[Advaita-l] 'End' not 'Means'

Aditya Varun Chadha adichad at gmail.com
Thu Apr 27 11:54:07 CDT 2006

On 4/27/06, Jaldhar H. Vyas <jaldhar at braincells.com> wrote:
> A typical society only has one policeman for every few thousand citizens.
> Pratyaksha shows it is very easy to commit a crime without being caught.
> Yet civilization hasn't disintegrated into an orgy of muder, rape, and
> theft.  Why?  Because the "still small voice" of which poets speak is a
> more powerful motivator of behavior than a crude fear of punishment.

the "still small voice" does not have scriptures as a NECESSARY
prerequisite. nAstika societies are no more or less "harmonious" (in
terms of ethical behaviour) than Astika ones.

> So the skeptical position, no matter how useful it is (and I agree that it
> is) is ultimately a pose.  This is why for all their good intentions, I
> think people who rely on a skeptical approach to the "why" of religion,
> end up with weakened faith.  They are a substituting a new set of
> assumtions and claims not clarifying the old ones.

scepticism SHOULD be used as a tool for clarification of old
assumptions and claims, but ofcourse, comes with the possibility of
falsifying those claims. Without a hint of scepticism are we not being

> Really?  What is the SI unit of Adhikara?
> It is also important in the design of an experiment to know exactly what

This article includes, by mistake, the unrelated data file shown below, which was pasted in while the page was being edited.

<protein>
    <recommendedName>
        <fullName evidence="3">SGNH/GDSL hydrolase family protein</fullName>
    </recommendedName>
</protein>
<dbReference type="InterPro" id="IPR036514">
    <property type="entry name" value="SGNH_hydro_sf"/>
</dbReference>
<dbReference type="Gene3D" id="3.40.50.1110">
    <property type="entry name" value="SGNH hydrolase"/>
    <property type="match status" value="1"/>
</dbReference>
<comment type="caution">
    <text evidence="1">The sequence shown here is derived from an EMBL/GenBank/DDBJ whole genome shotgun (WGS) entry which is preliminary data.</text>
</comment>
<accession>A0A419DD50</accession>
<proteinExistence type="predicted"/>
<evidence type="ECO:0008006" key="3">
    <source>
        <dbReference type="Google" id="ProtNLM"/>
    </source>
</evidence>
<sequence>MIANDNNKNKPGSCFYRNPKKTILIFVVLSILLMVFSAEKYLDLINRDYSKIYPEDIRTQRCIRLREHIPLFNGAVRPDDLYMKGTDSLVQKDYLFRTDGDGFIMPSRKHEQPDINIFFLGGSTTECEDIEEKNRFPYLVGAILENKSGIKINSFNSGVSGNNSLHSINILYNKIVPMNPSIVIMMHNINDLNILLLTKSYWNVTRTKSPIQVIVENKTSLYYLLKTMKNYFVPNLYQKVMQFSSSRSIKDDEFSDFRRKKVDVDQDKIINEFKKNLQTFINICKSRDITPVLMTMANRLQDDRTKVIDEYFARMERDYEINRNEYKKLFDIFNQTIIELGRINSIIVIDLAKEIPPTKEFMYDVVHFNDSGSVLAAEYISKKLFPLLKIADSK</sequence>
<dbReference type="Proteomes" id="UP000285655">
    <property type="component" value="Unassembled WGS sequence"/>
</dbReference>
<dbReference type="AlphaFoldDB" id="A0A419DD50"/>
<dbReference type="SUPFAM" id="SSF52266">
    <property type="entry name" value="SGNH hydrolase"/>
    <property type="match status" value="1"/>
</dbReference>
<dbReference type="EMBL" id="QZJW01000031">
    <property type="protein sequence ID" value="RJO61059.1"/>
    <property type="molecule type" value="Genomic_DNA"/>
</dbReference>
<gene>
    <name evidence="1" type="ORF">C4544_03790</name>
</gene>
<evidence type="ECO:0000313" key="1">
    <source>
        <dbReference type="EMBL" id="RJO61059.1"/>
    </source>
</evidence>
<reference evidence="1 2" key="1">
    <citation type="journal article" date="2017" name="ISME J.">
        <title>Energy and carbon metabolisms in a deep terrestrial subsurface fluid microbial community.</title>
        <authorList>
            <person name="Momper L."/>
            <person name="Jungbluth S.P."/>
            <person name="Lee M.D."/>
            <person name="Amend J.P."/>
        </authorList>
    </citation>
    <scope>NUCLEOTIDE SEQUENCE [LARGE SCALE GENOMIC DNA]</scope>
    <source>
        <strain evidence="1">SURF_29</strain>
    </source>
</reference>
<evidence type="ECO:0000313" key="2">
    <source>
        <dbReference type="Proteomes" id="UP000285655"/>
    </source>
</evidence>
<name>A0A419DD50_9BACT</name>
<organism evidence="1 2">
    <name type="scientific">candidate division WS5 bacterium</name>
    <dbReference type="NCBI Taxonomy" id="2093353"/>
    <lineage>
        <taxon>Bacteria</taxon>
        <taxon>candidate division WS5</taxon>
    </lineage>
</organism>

> you are trying to measure.  "effect on society" is too broad and vague.
> If you could measure how many Vedic-studying women got mukti as opposed to
> a control group that studied e.g. Ramayana then I suppose that would be
> more definitive.  And you would get a Nobel prize for sure :-)

to measure adhikAra by measuring the effect of letting women study the
vedas and recording the demographics of how many attain mukti. Thanks
for clarifying the quantity subject to measurement yourself. Yes, the
existence of such an experiment proves that the Sruti's stand on women
studying the vedas IS falsifiable.

No, I don't think I'd get the Nobel prize, because it would not be
that significant a result. The existence of such an experiment is
trivial to see.

> > All this is based on the assumptions that
> > * ethics are evolutionary in nature (CAN be developed from pratyakSa,
> > as conscientious nAstik philosophers might do). i.e. ethics are
> > subject to pratyakSa
> > * "Sruti is a fully correct depiction of (spiritual/esoteric/evident)
> > reality" is a theory (is falsifiable)
> >
> But there's the rub.  Astikas don't accept these assumptions.  So we are
> back to square 1.

Actually, the second point is not an assumption. it is a logical
consequence of the existence of the experiment that you yourself have
clarified above. So whoever believes that Sruti is not FALSIFIABLE
(different from "false", mind you) against pratyakSa when dealing with
issues of Acharan, they are simply wrong. come on man, you yourself
admit to the existence of the experiment and its conductability.

Do you see the qualititative difference between "brahman exists" and
"women should not read the vedas"? the difference is that the first is
not falsifiable but the second is. No two ways about it. by specifying
the exact experiment, you yourself have proved that the second
statement is falsifiable.

Aditya Varun Chadha | http://www.adichad.com | +91 9840076411 (M)
Room#1024, Cauvery Hostel | IIT Madras | Chennai - 600036 | India

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